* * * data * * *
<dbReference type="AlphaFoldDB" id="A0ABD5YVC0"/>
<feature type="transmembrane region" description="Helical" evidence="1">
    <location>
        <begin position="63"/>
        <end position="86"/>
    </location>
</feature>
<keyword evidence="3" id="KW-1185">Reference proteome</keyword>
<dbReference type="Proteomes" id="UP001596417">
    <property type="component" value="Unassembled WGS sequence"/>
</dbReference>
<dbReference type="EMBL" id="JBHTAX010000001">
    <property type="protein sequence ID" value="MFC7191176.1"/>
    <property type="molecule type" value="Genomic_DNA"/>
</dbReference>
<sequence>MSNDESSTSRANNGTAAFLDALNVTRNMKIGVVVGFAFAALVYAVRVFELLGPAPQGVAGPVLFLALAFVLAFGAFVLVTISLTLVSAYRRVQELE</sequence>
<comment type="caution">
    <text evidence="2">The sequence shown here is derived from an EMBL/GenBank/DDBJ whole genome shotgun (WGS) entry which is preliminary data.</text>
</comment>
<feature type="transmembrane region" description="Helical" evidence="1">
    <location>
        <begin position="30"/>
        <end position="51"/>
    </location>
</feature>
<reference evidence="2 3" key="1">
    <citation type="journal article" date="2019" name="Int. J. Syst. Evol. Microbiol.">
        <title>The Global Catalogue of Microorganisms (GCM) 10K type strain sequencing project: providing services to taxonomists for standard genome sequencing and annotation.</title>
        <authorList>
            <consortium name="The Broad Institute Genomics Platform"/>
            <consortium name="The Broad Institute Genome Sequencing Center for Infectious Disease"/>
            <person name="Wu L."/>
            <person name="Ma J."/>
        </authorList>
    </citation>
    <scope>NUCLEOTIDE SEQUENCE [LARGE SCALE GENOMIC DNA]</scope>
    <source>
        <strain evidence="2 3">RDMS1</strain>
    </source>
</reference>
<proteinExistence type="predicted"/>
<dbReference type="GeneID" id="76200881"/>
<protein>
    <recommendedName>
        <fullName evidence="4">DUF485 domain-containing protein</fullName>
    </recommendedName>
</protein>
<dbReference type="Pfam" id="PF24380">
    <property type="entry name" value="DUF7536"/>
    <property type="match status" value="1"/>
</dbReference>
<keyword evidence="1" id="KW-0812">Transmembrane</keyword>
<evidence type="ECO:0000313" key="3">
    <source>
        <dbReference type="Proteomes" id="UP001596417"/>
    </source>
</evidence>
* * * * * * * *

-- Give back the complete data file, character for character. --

<dbReference type="AlphaFoldDB" id="A0ABD5YVC0"/>
<feature type="transmembrane region" description="Helical" evidence="1">
    <location>
        <begin position="63"/>
        <end position="86"/>
    </location>
</feature>
<keyword evidence="3" id="KW-1185">Reference proteome</keyword>
<dbReference type="Proteomes" id="UP001596417">
    <property type="component" value="Unassembled WGS sequence"/>
</dbReference>
<dbReference type="EMBL" id="JBHTAX010000001">
    <property type="protein sequence ID" value="MFC7191176.1"/>
    <property type="molecule type" value="Genomic_DNA"/>
</dbReference>
<sequence>MSNDESSTSRANNGTAAFLDALNVTRNMKIGVVVGFAFAALVYAVRVFELLGPAPQGVAGPVLFLALAFVLAFGAFVLVTISLTLVSAYRRVQELE</sequence>
<comment type="caution">
    <text evidence="2">The sequence shown here is derived from an EMBL/GenBank/DDBJ whole genome shotgun (WGS) entry which is preliminary data.</text>
</comment>
<feature type="transmembrane region" description="Helical" evidence="1">
    <location>
        <begin position="30"/>
        <end position="51"/>
    </location>
</feature>
<reference evidence="2 3" key="1">
    <citation type="journal article" date="2019" name="Int. J. Syst. Evol. Microbiol.">
        <title>The Global Catalogue of Microorganisms (GCM) 10K type strain sequencing project: providing services to taxonomists for standard genome sequencing and annotation.</title>
        <authorList>
            <consortium name="The Broad Institute Genomics Platform"/>
            <consortium name="The Broad Institute Genome Sequencing Center for Infectious Disease"/>
            <person name="Wu L."/>
            <person name="Ma J."/>
        </authorList>
    </citation>
    <scope>NUCLEOTIDE SEQUENCE [LARGE SCALE GENOMIC DNA]</scope>
    <source>
        <strain evidence="2 3">RDMS1</strain>
    </source>
</reference>
<proteinExistence type="predicted"/>
<dbReference type="GeneID" id="76200881"/>
<protein>
    <recommendedName>
        <fullName evidence="4">DUF485 domain-containing protein</fullName>
    </recommendedName>
</protein>
<dbReference type="Pfam" id="PF24380">
    <property type="entry name" value="DUF7536"/>
    <property type="match status" value="1"/>
</dbReference>
<keyword evidence="1" id="KW-0812">Transmembrane</keyword>
<evidence type="ECO:0000313" key="3">
    <source>
        <dbReference type="Proteomes" id="UP001596417"/>
    </source>
</evidence>